That's what Americans demand of their presidents these days. A real president, Democrat or Republican, knows how to use "the office." A real president makes things happen. Or so the conventional wisdom.
But, actually, thereís another model. A president can succeed through inaction, by doing as little as possible. One such president was Calvin Coolidge. From the time he took office in 1923 to the time he left in 1929, Coolidge served a philosophy that was simple and powerful: Donít Do. Coolidge was our great refrainer.
The leadership style matched the personal style. Coolidge did not waste words, hence his nickname "Silent Cal." He did not grandstand. For these quiet ways, the thirtieth president absorbed much abuse. A Washington socialite, Alice Longworth, said that Coolidge looked like he had been weaned on a pickle.
Coolidge cut a sharp contrast to Aliceís father, Theodore Roosevelt, who had served a decade and a half earlier. And what a contrast Coolidge provided with another Roosevelt, Franklin, who came just a few years later.
The Refrainer is worth getting to know because he got the kind of results men of action long for today -- especially economic results. Low unemployment, often well below five percent. Low taxes. Higher wages. Fewer strikes. New technology for the masses Ė a new car, or a phone, or a radio. And most remarkable of all, a shrinking federal budget. If you remember just one fact about Coolidgeís presidency, let it be this: Coolidge left the federal budget lower than he had found it.
How did Coolidge do it?
First he resisted taking unnecessary action himself. Second, he imposed the same discipline on Congress. That wasnít easy. In the early 20ís, the Progressive movement, whose impulse was then as now to do something, was on the march. Progressive plans included more aid for agriculture, encouraging unions, increasing taxes, and nationalizing important industries, such as railroads and utilities.
Coolidge blocked the Progressives, and thereby blocked their expansion of government. He vetoed farm subsidies twice, even though he personally came from an area of poor farmers, rural Vermont. Coolidge was sympathetic to the farmers, but helping them wasnít the governmentís function.
Coolidge also vetoed aggressive versions of the great entitlement proposal of his day, an entitlement that would have expanded the budget by billions, sharply higher pensions for veterans. And, he blocked the rise of militant labor unions wherever and whenever he could. This habit he had begun while still governor of Massachusetts.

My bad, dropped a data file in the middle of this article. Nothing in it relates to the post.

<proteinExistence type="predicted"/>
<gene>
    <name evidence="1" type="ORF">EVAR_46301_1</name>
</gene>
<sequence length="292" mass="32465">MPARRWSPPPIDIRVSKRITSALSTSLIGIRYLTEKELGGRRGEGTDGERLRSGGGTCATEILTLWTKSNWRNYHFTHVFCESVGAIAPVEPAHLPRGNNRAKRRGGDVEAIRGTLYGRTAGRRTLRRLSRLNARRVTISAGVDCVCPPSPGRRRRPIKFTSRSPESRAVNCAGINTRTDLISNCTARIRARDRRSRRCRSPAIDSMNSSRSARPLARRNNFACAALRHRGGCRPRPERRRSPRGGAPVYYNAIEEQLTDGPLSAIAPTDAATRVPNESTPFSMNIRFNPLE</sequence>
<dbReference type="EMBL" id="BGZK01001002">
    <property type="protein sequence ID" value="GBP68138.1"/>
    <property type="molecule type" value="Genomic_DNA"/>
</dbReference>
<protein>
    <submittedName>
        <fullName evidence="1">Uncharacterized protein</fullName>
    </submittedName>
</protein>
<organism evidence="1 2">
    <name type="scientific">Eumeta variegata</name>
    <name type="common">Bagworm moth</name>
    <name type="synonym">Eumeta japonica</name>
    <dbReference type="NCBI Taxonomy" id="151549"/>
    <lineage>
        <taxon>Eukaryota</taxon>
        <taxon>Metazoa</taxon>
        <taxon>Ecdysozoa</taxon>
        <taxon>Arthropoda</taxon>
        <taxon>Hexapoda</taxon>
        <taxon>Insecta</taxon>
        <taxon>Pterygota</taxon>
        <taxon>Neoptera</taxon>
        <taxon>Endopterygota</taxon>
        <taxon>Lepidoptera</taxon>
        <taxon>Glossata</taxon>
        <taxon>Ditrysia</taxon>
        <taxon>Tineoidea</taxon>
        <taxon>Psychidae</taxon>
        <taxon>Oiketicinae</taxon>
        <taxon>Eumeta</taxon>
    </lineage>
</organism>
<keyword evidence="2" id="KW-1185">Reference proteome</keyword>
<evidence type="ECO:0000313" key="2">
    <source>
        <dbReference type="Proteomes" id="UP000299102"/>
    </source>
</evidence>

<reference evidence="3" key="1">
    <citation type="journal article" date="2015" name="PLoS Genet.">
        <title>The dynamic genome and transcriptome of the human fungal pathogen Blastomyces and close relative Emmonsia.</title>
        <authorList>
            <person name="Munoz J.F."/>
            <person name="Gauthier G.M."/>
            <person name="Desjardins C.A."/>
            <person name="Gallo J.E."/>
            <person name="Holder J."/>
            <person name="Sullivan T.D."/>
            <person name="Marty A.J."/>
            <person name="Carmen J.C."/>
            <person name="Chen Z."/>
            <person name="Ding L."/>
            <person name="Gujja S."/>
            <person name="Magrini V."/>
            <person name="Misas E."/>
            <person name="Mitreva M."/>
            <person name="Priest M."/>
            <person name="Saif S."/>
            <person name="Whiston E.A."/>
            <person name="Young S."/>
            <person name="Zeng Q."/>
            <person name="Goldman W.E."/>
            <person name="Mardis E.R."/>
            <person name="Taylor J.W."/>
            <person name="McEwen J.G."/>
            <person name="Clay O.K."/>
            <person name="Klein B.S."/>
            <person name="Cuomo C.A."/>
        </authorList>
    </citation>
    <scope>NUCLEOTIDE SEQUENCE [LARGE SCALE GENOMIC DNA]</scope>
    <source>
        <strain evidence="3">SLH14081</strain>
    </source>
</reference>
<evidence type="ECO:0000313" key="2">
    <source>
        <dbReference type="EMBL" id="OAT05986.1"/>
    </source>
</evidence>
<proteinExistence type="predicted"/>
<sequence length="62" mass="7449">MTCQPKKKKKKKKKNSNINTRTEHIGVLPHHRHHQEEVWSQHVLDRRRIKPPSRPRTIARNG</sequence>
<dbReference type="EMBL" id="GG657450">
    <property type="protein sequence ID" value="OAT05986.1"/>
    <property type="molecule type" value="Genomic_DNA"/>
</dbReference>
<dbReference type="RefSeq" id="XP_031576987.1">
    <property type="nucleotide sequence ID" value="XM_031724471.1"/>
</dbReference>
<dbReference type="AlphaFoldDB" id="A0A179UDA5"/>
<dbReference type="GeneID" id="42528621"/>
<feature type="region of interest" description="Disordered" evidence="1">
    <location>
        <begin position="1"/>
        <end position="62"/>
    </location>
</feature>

Coolidge made especially good use of the pocket veto, the ability of the President to veto a bill by simply not returning it to Congress. Coolidge used the pocket veto 30 times, an historically high rate. "It is much more important to kill bad bills," he said, "than to pass good ones."
The legislation Coolidge did endorse was designed to meet the same minimalist end: restrain the government. Together with his Treasury Secretary, Andrew Mellon, Coolidge pushed through lower taxes. Journalists joked that the two were so laconic that "they conversed in pauses." But these witticisms obscure their significant achievement. Coolidge and Mellon lowered the top tax rate to 25%. Their goal was to shrink the public sector, so that the private sector might expand. And the policy worked.
The final example of the Great Refrainerís philosophy involves political sacrifice. The Progressives won 17% of the vote in 1924, almost as much as Ross Perot in 1992, but Coolidge won the presidential election with more votes than the Democrats and Progressives combined. So everyone, including the Republican Party, thought Coolidge would surely run a second time in 1928. Yet he declined. Typical of Coolidge, he thought he had done enough.
Yes itís possible to criticize Coolidge. As much as he tried to avoid it, Coolidge in the end signed bills that he would have preferred not to. And the President showed a misguided penchant for protectionism, never a sound economic policy. Some suggest that Coolidge was responsible for the stock market crash and the decade-long Depression that followed after he left office. But my own research for my Coolidge biography, Coolidge, suggests that claim is inaccurate. Indeed, researching another book, The Forgotten Man, I found evidence that too much action by Presidents Hoover and Roosevelt put the Great in the Great Depression.
It seems ironic that a man of such personal modesty presided over the era known as the Roaring Twenties. But that was the paradox: Coolidge was a scrooge who begat plenty.
Perhaps the day has come for a new politician to follow the Great Refrainerís guiding rule. Where others do, donít. And if you have to do, do less.
Iím Amity Shlaes of the George W. Bush Presidential Center for Prager University.